Fewer fighting flu with vaccines

Reduced flu vaccination this year can have negative impacts on both individual and public health

25 per cent of Canadians regularly get the flu vaccine.
25 per cent of Canadians regularly get the flu vaccine.
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With cold and flu season beginning to come to an end, public health records show that there was an average 10 per cent drop in vaccinations this flu season.

Dr. Gerald Anthony Evans, an infectious disease specialist at Kingston General Hospital and an associate professor with Queen’s Medical School, said the reduced uptake of the flu vaccine this year could be attributed to flu fatigue.

“Canadians heard so much about [the vaccine] in 2009 with the [H1N1] pandemic,” Evans said, adding that this caused vaccination rates to be far higher in past years.

Evans said that many people don’t treat the flu as severely as they should, and this also leads to a decrease in immunization.

“People mistakenly think a bad cold is the flu, but in reality the flu is one of those infections or diseases that people would prefer not to have,” Evans said. “The more people we vaccinate and make immune, the less likely the impact of the flu will be severe.”

Evans said that like most vaccines, the flu shot allows your body to develop antibodies that neutralize the virus and prevents you from being effected by it.

Scepticism still surrounds the vaccine, Evans said, and this also contributes to its reduced uptake.

“People think that they can get the flu from the vaccine; that’s completely not true because the virus is a dead virus,” he said, adding that there are few risks associated with getting the vaccine.

Evans said that the current vaccine is made in chicken eggs. After obtaining a copy of the influenza viruses in circulation, a seed strain is created and then used to replicate the virus. This replication is then treated to inactivate the virus.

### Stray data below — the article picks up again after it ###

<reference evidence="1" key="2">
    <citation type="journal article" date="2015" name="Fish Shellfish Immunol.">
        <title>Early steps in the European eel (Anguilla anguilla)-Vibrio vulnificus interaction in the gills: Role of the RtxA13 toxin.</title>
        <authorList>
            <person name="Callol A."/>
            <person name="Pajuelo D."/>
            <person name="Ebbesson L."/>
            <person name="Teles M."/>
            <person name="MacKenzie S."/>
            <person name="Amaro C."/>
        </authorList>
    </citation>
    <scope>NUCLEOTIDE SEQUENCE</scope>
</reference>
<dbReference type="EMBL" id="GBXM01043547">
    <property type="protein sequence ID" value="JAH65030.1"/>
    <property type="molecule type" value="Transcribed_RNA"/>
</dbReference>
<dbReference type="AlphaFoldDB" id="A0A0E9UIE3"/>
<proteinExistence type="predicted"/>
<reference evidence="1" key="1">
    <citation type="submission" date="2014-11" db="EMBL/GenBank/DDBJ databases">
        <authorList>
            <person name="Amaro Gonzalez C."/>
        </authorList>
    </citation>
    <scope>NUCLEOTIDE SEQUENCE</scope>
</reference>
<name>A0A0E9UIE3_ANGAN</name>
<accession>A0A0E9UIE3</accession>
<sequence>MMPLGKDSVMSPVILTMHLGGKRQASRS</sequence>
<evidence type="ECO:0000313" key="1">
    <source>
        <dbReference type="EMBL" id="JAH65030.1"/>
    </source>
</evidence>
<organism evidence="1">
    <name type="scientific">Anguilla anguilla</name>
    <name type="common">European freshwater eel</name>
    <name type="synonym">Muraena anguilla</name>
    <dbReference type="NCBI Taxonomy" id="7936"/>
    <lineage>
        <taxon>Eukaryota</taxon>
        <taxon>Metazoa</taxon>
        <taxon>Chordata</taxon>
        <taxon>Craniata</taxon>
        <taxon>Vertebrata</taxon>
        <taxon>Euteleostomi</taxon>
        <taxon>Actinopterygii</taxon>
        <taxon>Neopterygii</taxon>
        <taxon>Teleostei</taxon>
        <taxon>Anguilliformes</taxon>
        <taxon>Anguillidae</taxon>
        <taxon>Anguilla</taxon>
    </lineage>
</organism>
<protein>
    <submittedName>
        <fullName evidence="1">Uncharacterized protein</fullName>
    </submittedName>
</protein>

“About half of the egg production in the world actually goes towards vaccine production,” Evans said, adding that the vaccines distributed in Kingston are produced all over the world, but are licensed by Health Canada before use.

“The vaccine is pretty standard every year, the only thing changed is what types of influenza virus go in it,” Evans said. “By looking at surveillance data, we can see which strain [is most common this year.]”

Evans said that many people believe that if they get the flu shot once, they are protected against it for years, but because the strains used in the vaccine change year to year, it’s important for people to get vaccinated every year. In November, the University ran a one-day public flu clinic on campus.

Statistics show that at least 25 per cent of the Canadian population regularly gets the flu vaccine, Evans said, but he estimates the percentage of university students who get it is much lower.

“Students are generally, young, healthy and vigorous. They think they don’t need the protection. They are also busy with lots of stuff and I’m sure it’s a low priority within their schedule … even if you’re young and healthy, it’s a good health habit to get the vaccine every Fall,” Evans said.

The flu vaccine is available from October until late February. To book an appointment with Health Services, call 613-533-2506.

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